Tag Archive | tendon

Pulsed EMF Stimulation for Tendon Healing? Stay Tuned

This post comes from Fred Nelson, MD, an orthopaedic surgeon in the Department of Orthopedics at Henry Ford Hospital and a clinical associate professor at Wayne State Medical School. Some of Dr. Nelson’s tips go out weekly to more than 3,000 members of the Orthopaedic Research Society (ORS), and all are distributed to more than 30 orthopaedic residency programs. Those not sent to the ORS are periodically reposted in OrthoBuzz with the permission of Dr. Nelson.

The effects of electrical currents on early wound healing are well known and studied. The possibility that stimulation of bone formation could be induced with a pulsed electromagnetic field (PEMF) was investigated in the 1960s and translated into clinical use by the 1970s. But the clinical use of PEMF for tendon disorders has not met with similar success.

The precise mechanisms by which these fields affect different tissues is easier to study with the tools we have available today. The measurable parameters of PEMF are intensity, duration, frequency, and duty cycle (percent of time the field is on). Nevertheless, many questions about the possible adverse effects of these fields, their focal delivery, and their possible clinical applications remain unanswered.

In a study of human tendon cells, researchers artificially induced inflammatory cues in cultures using different concentrations of IL‐1β.1 When 1 ng/mL of IL‐1β was used, subsequent cytokine and metalloprotease expression was measured at 1, 2, 3, and 7 days after various PEMF exposures.

The PEMF exposure parameters that most evidently decreased the production of IL-6 and tumor necrosis factor-α (TNF-α) were 4 mT, 5 Hz, and a 50% duty cycle. Those same parameters decreased the expression of TNFα, IL-6, IL-8, COX-2, MMP-1, MMP-2, and MMP-3, while at the same time increasing gene expression of the anti-inflammatory proteins IL-4, IL-10, and TIMP-1. However, the combination of 5 mT and 50% duty cycle had a negative impact on cell viability.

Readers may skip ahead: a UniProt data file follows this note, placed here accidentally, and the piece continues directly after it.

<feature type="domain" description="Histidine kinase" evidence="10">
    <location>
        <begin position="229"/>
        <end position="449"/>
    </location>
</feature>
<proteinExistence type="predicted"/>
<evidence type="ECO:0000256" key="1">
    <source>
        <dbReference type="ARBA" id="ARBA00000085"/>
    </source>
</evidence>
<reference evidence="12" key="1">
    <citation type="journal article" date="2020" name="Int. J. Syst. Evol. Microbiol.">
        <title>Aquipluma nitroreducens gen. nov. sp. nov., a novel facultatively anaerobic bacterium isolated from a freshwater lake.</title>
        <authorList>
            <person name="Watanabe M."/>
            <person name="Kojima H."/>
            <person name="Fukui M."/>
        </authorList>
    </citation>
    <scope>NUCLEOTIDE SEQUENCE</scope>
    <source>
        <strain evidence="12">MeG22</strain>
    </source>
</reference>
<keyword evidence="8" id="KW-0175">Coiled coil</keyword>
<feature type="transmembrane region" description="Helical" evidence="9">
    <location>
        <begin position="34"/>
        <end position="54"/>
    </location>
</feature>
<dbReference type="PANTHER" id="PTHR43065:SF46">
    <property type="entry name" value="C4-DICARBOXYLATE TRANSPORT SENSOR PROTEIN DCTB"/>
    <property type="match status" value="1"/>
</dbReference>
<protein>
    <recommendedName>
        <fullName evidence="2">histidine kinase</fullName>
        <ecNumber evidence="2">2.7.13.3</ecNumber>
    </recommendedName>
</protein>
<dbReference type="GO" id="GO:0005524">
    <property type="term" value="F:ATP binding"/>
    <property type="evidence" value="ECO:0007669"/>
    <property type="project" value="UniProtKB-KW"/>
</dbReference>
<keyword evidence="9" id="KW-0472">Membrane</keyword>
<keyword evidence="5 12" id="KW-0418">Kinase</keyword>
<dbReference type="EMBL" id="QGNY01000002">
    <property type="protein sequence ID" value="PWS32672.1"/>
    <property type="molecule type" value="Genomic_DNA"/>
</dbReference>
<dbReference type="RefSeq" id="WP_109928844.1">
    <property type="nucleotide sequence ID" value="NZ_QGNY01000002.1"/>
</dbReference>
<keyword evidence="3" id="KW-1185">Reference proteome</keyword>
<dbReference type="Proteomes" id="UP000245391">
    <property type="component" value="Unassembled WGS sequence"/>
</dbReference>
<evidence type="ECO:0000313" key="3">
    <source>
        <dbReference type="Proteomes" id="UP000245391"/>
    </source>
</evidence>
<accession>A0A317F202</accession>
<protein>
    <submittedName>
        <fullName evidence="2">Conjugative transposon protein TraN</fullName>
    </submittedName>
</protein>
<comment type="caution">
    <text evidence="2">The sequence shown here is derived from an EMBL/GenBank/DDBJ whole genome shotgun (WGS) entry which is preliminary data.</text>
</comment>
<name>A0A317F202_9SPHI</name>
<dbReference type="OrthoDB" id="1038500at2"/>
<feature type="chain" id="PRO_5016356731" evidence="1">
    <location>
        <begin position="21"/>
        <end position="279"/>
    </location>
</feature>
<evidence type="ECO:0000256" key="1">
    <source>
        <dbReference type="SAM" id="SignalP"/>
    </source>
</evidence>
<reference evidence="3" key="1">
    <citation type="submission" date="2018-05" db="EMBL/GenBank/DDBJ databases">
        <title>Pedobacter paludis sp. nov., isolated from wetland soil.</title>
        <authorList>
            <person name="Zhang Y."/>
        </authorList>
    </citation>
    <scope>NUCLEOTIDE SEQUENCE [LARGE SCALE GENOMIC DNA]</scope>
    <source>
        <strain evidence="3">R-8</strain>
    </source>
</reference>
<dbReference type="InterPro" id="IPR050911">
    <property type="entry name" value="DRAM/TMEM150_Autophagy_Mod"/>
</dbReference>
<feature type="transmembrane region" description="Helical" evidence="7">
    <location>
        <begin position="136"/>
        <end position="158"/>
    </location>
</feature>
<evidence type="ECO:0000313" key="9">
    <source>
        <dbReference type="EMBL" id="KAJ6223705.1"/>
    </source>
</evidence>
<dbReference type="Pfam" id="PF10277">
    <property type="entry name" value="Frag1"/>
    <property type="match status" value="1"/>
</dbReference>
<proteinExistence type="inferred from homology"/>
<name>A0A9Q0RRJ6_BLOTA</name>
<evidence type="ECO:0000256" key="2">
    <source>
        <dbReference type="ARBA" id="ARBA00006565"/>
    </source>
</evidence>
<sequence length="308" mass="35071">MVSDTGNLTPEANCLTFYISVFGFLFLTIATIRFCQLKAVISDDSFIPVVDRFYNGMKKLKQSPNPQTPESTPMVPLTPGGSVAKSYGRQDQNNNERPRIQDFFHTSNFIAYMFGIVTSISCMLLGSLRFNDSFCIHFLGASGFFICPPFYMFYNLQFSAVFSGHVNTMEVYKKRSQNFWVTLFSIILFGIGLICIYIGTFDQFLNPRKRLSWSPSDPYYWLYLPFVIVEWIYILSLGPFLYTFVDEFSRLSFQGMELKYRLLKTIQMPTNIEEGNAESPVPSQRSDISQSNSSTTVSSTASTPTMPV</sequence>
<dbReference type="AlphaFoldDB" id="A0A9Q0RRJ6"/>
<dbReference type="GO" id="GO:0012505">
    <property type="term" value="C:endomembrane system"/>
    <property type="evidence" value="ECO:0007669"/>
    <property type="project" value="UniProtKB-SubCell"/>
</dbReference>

These preliminary results may help guide future investigations, but the authors note that the parameters for optimal PEMF effectiveness on tendon cells may vary with time from insult, further complicating the selection of field parameters.


  1. Vinhas A, Rodrigues MT, Gonçalves AI, Reis RL, Gomes ME. Pulsed Electromagnetic Field Modulates Tendon Cells Response in IL-1β-Conditioned Environment. J Orthop Res. 2020 Jan;38(1):160-172. doi: 10.1002/jor.24538. Epub 2019 Dec 10.

Finger Tendon Rupture Associated with Cipro

Fluoroquinolone antibiotics do a great job fighting a broad spectrum of bacteria that cause many respiratory, urogenital, gastrointestinal, and bone and joint infections. However, in 2008, the FDA issued a “black-box warning” about the increased risk of tendinopathies in people taking these drugs, especially those older than 60.

Although rare, when fluoroquinolone-induced tendon ruptures occur, they involve the Achilles tendon 95% of the time. But in the April 8, 2015 edition of JBJS Case Connector, DeWolf et al. describe the case of an 81-year-old man whose sudden inability to extend the metacarpophalangeal joint of his ring finger occurred within one week after he started taking the fluoroquinolone ciprofloxacin for an ear infection.

In the OR, surgeons identified and debrided a ruptured extensor digitorum communis (EDC) tendon and attached it to the EDC of the adjacent middle finger. They found no bony protrusions or synovitis that could have caused tendon erosion, and cultures for bacterial and fungal infections came back negative. Those negative findings, combined with the patient’s medication history and lack of other risk factors such as gout or rheumatoid arthritis, led the authors to postulate with some certainty that ciprofloxacin was the etiological culprit.

DeWolf et al. remind orthopaedists that for general tendinopathy, “the mainstays of treatment include rest, physical therapy, and discontinuation of [any] offending medication.” Ruptured tendons are usually addressed surgically. Although the authors do not report having taken ultrasound images of this patient, they note that “ultrasound provides an inexpensive way to confirm that a tendon has been ruptured and also whether it is a partial or complete rupture.”